Olena Kushpler writes: "Ever since my youth I have been fascinated by the music of Leos Janácek: initially by his vocal works, particularly Jenufa, an opera with an unadulterated 'peasant' tone of such radical authenticity that it transforms itself into avant-garde music. I only discovered Janácek's piano repertoire at a later date, and immediately grasped his basic aesthetic principle: he wanted to write a music of truth. Virtuosity for virtuosity's sake had no place in his approach. I understood that the Bohemian master staked out a clear position in the great musical debate of the 1800s. It raged, on the one hand, between formal aesthetics, which viewed music as "sonically moving forms" (in the words of Vienna critic doyen Eduard Hanslick), and, on the other hand, the musical content aesthetics of Berlioz, Schumann, Wagner, and Bruckner, who devoted their efforts to transforming poetry and even philosophy into music. In Janácek, I also feel that he strives to imbue each phrase with profound expression, thereby creating music that reflects his feelings, hopes, and disappointments. Janácek's music draws it's energy from contrasts, which can be violent at times: each piece contains moments of brilliant luminosity as well as dramatic conflict. I view his piano cycle On An Overgrown Path as a clearly autobiographical work that reflects the experiences and moods he encountered in real life. The death of his daughter Olga led to profound despair, and the titles of individual pieces reflect how a father's thoughts revolved around the memories of his lost child. Our Evenings, A Blown-Away Leaf, and Words Fail are all individual pieces that foreshadow the tragedy to come. The cycle culminates in The Barn Owl Has Not Flown Away!, and we can note that folk belief viewed the barn owl as an ominous messenger of death."
Olena Kushpler writes: "Ever since my youth I have been fascinated by the music of Leos Janácek: initially by his vocal works, particularly Jenufa, an opera with an unadulterated 'peasant' tone of such radical authenticity that it transforms itself into avant-garde music. I only discovered Janácek's piano repertoire at a later date, and immediately grasped his basic aesthetic principle: he wanted to write a music of truth. Virtuosity for virtuosity's sake had no place in his approach. I understood that the Bohemian master staked out a clear position in the great musical debate of the 1800s. It raged, on the one hand, between formal aesthetics, which viewed music as "sonically moving forms" (in the words of Vienna critic doyen Eduard Hanslick), and, on the other hand, the musical content aesthetics of Berlioz, Schumann, Wagner, and Bruckner, who devoted their efforts to transforming poetry and even philosophy into music. In Janácek, I also feel that he strives to imbue each phrase with profound expression, thereby creating music that reflects his feelings, hopes, and disappointments. Janácek's music draws it's energy from contrasts, which can be violent at times: each piece contains moments of brilliant luminosity as well as dramatic conflict. I view his piano cycle On An Overgrown Path as a clearly autobiographical work that reflects the experiences and moods he encountered in real life. The death of his daughter Olga led to profound despair, and the titles of individual pieces reflect how a father's thoughts revolved around the memories of his lost child. Our Evenings, A Blown-Away Leaf, and Words Fail are all individual pieces that foreshadow the tragedy to come. The cycle culminates in The Barn Owl Has Not Flown Away!, and we can note that folk belief viewed the barn owl as an ominous messenger of death."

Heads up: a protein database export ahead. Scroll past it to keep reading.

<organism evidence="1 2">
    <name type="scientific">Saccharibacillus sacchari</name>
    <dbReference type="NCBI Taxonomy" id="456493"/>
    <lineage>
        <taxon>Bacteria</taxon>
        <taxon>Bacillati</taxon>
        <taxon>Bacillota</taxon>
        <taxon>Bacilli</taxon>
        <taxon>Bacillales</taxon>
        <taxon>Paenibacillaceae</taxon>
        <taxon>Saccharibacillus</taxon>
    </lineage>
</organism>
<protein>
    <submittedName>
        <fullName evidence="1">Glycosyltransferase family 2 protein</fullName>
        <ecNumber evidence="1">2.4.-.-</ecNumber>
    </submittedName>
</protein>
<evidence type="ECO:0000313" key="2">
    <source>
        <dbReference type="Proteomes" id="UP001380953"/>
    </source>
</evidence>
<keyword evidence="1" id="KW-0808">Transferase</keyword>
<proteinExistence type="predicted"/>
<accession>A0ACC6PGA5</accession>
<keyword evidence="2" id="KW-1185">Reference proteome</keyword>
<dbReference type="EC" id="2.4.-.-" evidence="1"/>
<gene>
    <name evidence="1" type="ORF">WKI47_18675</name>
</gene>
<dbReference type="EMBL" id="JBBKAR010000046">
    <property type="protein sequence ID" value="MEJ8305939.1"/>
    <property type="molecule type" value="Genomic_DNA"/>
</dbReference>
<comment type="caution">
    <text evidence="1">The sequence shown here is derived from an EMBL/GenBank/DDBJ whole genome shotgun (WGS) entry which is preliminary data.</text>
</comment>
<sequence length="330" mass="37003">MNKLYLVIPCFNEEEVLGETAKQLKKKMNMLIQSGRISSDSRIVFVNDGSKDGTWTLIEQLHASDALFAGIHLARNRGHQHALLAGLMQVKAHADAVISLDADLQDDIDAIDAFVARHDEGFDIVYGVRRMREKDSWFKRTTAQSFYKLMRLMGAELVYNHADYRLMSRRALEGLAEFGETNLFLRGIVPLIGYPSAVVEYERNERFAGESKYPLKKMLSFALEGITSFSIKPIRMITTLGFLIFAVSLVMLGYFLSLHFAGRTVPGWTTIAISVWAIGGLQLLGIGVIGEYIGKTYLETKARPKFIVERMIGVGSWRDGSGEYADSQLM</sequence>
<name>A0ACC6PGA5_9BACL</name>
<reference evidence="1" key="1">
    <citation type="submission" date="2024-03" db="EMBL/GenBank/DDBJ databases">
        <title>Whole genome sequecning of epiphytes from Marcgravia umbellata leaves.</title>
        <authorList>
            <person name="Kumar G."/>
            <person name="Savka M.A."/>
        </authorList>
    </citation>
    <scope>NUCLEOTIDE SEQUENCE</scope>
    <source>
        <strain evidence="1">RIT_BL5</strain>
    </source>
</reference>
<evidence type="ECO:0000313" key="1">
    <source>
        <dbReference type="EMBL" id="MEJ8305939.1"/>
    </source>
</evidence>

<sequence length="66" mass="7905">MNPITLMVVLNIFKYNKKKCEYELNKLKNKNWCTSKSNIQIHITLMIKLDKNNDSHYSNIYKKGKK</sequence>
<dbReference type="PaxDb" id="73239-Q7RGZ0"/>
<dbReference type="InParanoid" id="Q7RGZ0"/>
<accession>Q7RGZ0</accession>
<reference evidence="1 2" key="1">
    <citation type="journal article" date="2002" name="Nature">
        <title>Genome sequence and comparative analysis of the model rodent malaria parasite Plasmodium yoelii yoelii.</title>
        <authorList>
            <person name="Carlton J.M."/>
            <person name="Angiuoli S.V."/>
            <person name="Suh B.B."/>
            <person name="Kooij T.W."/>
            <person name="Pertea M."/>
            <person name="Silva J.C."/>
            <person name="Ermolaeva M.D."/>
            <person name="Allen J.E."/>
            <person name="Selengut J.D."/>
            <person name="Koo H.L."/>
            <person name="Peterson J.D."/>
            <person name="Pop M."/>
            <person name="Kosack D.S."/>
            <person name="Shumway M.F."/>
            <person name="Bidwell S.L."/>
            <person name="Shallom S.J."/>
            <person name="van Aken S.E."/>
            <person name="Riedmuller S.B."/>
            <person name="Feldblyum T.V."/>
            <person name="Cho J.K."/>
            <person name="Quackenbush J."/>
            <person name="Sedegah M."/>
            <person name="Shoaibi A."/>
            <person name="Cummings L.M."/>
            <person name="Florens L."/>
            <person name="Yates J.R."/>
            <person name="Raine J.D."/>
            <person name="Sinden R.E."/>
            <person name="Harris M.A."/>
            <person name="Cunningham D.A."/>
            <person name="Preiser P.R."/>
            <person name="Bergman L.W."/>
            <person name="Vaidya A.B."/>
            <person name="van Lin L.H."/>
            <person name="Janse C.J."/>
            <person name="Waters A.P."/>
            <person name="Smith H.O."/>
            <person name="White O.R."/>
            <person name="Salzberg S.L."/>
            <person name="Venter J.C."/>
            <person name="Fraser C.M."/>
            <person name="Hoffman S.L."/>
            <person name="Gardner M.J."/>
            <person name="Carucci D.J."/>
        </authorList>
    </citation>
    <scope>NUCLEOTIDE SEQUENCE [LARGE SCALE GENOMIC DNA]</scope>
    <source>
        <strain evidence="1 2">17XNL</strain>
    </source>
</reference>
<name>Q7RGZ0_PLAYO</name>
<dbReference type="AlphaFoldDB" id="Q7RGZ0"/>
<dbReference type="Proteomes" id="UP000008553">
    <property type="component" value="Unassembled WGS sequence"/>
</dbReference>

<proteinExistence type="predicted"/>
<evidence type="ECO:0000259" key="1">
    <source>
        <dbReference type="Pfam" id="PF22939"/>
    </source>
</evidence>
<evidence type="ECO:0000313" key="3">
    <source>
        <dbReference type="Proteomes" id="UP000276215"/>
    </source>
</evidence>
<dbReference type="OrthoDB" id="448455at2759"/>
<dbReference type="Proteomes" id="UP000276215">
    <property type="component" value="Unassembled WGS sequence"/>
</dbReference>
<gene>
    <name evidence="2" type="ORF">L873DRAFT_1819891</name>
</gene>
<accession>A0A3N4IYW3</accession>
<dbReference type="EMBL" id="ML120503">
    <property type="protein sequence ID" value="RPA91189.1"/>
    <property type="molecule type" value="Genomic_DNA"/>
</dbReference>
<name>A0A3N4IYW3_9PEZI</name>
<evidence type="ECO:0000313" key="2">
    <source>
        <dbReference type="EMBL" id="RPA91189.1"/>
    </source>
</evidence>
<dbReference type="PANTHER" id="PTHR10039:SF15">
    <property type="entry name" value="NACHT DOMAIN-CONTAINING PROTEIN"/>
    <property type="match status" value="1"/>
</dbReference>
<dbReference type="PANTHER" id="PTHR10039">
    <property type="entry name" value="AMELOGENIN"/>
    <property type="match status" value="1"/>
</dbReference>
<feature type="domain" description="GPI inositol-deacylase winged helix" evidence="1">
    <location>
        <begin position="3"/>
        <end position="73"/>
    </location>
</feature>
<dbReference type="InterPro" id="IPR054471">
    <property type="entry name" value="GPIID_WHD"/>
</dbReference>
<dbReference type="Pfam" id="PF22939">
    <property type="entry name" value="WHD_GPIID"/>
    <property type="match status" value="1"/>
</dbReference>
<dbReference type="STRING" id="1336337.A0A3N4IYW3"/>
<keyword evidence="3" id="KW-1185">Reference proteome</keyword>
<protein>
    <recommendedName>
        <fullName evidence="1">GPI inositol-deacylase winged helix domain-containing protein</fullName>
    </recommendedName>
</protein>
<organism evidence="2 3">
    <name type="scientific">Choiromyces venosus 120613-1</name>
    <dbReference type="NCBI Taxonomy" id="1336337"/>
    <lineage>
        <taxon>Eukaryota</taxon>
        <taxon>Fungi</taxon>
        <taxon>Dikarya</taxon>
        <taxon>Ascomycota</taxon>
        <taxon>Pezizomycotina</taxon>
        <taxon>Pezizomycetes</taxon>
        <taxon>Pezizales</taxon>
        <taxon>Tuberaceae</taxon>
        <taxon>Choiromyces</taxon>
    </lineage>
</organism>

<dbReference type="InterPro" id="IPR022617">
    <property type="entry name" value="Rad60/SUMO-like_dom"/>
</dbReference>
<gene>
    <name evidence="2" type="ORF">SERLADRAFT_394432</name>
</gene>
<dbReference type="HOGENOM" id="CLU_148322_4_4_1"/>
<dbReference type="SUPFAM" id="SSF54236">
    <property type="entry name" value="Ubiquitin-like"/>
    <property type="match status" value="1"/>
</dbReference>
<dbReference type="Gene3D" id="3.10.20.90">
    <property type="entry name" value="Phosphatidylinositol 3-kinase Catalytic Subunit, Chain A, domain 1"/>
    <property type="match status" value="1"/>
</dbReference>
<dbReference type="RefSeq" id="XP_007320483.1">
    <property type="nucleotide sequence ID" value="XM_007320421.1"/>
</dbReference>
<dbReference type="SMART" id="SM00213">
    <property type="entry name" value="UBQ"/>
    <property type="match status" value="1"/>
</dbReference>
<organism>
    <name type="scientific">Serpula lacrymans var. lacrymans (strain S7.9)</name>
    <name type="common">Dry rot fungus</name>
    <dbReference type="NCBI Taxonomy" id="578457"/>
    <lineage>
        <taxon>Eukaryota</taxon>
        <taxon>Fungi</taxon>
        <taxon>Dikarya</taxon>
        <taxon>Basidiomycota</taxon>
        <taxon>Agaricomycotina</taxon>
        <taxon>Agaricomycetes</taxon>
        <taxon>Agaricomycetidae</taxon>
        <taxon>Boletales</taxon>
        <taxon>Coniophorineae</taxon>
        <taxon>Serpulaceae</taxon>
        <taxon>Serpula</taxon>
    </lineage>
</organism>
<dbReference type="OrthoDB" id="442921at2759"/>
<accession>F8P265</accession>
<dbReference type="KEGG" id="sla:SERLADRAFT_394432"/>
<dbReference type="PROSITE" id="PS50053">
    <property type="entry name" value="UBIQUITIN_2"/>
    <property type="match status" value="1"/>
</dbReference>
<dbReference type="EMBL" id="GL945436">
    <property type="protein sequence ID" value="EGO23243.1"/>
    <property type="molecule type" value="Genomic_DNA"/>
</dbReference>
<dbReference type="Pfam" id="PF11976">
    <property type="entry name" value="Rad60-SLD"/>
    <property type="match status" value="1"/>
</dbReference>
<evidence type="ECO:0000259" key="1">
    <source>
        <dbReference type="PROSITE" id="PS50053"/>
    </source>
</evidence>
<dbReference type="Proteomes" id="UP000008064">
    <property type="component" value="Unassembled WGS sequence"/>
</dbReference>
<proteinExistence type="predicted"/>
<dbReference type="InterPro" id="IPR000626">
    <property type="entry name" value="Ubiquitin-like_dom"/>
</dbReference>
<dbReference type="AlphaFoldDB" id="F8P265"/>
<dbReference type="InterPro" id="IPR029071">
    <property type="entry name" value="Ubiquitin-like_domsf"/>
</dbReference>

4260085530847

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Format: CD
Label: Avi
Rel. Date: 10/08/2021
UPC: 4260085530847

Piano Works
Artist: Janacek / Kushpler
Format: CD
New: Available $19.00
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Olena Kushpler writes: "Ever since my youth I have been fascinated by the music of Leos Janácek: initially by his vocal works, particularly Jenufa, an opera with an unadulterated 'peasant' tone of such radical authenticity that it transforms itself into avant-garde music. I only discovered Janácek's piano repertoire at a later date, and immediately grasped his basic aesthetic principle: he wanted to write a music of truth. Virtuosity for virtuosity's sake had no place in his approach. I understood that the Bohemian master staked out a clear position in the great musical debate of the 1800s. It raged, on the one hand, between formal aesthetics, which viewed music as "sonically moving forms" (in the words of Vienna critic doyen Eduard Hanslick), and, on the other hand, the musical content aesthetics of Berlioz, Schumann, Wagner, and Bruckner, who devoted their efforts to transforming poetry and even philosophy into music. In Janácek, I also feel that he strives to imbue each phrase with profound expression, thereby creating music that reflects his feelings, hopes, and disappointments. Janácek's music draws it's energy from contrasts, which can be violent at times: each piece contains moments of brilliant luminosity as well as dramatic conflict. I view his piano cycle On An Overgrown Path as a clearly autobiographical work that reflects the experiences and moods he encountered in real life. The death of his daughter Olga led to profound despair, and the titles of individual pieces reflect how a father's thoughts revolved around the memories of his lost child. Our Evenings, A Blown-Away Leaf, and Words Fail are all individual pieces that foreshadow the tragedy to come. The cycle culminates in The Barn Owl Has Not Flown Away!, and we can note that folk belief viewed the barn owl as an ominous messenger of death."